Queen's professor a world leader in vascular disease research

Queen's professor a world leader in vascular disease research

June 24, 2013


By Anne Craig, Communications Officer

For the past five years, Queen’s University researcher Donald Maurice (Biomedical and Molecular Sciences) has headed the Cardiac, Circulatory and Respiratory (CCR) research program in the Faculty of Health Sciences, a group of more than 30 clinicians and basic scientists who research the prevention, diagnosis and treatment of cardiovascular and respiratory diseases.

The close partnership between clinicians and basic scientists in the CCR contributes greatly to the strength of the program, allowing research findings to be more quickly put into practice.

Dr. Donald Maurice

Dr. Maurice’s laboratory is currently examining the underlying causes of vascular disease by testing the idea that healthy cells carry out their various functions by grouping together proteins required and allowing them to interact within defined compartments.

“It’s like what happens in a functional city,” says Dr. Maurice. “The core of the city and the surrounding areas each serve distinct functions and in each you will find infrastructure that sub-serves these functions. In other words: location, location, location.”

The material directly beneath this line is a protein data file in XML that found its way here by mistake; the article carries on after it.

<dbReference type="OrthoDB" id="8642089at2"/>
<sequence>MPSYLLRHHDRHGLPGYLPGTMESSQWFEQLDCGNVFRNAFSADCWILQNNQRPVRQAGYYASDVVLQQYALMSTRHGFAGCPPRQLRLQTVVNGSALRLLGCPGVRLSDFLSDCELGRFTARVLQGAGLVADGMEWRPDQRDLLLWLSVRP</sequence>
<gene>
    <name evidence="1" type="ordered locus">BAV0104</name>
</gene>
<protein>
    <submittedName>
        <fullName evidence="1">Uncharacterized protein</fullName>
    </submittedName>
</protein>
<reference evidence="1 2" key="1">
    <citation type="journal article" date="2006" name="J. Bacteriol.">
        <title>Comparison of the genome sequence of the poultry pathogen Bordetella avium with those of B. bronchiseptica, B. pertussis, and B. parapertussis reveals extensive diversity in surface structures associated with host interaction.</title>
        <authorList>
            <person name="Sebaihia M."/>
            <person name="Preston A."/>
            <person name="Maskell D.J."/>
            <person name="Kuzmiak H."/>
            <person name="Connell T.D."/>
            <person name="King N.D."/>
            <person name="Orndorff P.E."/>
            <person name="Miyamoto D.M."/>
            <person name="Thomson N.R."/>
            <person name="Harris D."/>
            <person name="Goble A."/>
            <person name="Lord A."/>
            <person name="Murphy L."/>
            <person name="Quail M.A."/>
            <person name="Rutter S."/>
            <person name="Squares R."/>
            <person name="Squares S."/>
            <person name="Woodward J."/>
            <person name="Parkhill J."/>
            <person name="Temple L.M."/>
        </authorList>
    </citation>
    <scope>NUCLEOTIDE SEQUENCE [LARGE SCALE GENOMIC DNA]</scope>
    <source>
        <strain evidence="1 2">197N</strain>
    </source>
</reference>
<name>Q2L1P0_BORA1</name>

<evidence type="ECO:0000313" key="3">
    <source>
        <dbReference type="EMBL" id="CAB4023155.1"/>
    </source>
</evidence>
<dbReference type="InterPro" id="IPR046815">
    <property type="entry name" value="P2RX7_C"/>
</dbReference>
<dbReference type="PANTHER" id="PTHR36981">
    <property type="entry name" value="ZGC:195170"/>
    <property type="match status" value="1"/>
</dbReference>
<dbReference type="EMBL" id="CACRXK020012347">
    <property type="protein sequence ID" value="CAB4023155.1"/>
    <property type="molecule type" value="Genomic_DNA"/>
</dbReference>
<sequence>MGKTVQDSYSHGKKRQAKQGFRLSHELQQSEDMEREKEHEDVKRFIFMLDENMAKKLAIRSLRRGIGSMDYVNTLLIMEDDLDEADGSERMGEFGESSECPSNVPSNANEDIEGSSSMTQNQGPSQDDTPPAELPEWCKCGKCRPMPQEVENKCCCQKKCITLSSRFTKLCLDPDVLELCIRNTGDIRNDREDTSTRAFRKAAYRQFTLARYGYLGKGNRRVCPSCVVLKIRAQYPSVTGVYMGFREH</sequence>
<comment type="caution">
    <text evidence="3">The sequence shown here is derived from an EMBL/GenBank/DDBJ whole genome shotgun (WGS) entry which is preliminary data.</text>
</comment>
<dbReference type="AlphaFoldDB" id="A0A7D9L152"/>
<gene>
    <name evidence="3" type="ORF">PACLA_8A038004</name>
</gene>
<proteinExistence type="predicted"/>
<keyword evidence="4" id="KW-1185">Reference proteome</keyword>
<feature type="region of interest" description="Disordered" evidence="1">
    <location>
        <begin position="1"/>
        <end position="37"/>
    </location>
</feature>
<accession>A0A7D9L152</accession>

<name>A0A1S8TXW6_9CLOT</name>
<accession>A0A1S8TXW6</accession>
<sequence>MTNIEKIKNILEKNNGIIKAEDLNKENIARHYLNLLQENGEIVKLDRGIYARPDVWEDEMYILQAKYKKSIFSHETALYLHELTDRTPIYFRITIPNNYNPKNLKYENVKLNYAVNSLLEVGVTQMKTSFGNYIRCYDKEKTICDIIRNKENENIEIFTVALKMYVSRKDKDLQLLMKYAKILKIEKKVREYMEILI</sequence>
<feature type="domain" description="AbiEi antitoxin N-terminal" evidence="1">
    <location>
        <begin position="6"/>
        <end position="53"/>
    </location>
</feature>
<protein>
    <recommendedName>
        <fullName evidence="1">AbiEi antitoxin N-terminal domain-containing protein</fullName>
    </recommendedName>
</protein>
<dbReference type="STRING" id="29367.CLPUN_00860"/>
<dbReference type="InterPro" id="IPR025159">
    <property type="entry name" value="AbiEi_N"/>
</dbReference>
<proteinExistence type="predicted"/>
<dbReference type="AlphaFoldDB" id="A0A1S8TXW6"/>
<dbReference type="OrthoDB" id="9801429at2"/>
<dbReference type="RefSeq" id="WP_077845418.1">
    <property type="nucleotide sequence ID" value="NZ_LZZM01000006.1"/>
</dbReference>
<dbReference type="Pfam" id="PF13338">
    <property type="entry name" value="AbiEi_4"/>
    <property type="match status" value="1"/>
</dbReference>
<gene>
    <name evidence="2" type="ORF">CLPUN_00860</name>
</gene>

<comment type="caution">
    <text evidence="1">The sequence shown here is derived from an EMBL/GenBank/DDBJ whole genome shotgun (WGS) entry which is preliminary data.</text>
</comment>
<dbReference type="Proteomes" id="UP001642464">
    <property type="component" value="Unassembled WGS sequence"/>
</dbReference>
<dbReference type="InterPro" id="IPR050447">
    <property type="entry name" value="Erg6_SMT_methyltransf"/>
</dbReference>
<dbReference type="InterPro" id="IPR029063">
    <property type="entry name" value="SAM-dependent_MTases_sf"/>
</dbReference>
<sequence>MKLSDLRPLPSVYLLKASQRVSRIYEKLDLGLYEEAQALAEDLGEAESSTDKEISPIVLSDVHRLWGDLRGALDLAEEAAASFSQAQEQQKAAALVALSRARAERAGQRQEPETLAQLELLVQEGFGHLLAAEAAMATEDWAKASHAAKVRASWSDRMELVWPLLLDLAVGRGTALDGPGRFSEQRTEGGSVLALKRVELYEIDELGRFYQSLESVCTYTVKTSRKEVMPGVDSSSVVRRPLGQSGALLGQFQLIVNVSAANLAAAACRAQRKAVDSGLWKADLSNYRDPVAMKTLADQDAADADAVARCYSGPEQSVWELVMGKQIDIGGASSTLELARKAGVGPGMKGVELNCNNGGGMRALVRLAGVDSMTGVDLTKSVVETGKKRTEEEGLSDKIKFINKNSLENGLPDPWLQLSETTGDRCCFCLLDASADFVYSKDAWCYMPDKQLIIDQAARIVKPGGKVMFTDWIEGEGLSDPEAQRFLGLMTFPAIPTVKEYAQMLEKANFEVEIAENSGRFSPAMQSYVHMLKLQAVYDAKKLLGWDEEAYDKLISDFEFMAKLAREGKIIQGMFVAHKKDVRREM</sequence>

This CIHR-funded research on cell compartments will provide a better understanding of what goes wrong in diseases such as atherosclerosis and heart failure.

“This is why I get out of bed in the morning. I want to understand everything better than I do right now,” says Dr. Maurice, “I want to identify new approaches to target dysfunctional proteins, which in turn will allow us to make better and more effective drugs to treat these diseases.”

Dr. Maurice’s passion for his research is obvious, and it is accompanied by a strong work ethic, which grew from his roots in northern Ontario and his undergraduate summer experiences as an iron worker.
He earned his doctorate at McMaster University under the late Professor Richard Haslam.

“Richard trained under Sir Hans Krebs, who won the Nobel Prize in 1953, and he instilled in me this desire to understand things at a fundamental level and also how to apply it,” says Dr. Maurice. “My early research subject was blood platelets and how they impact our overall health.”

During the past year Dr. Maurice was invited to speak at the NATO Advanced Research Workshop in Yalta, Ukraine, the Pharmacology of Heart Failure Workshop in Bratislava, Slovakia and the 10th World Congress of the International Society for Adaptive Medicine in Bucharest, Romania. The Maurice lab uses the CIHR-funded research on cell compartments.

For more information on the CCR click here.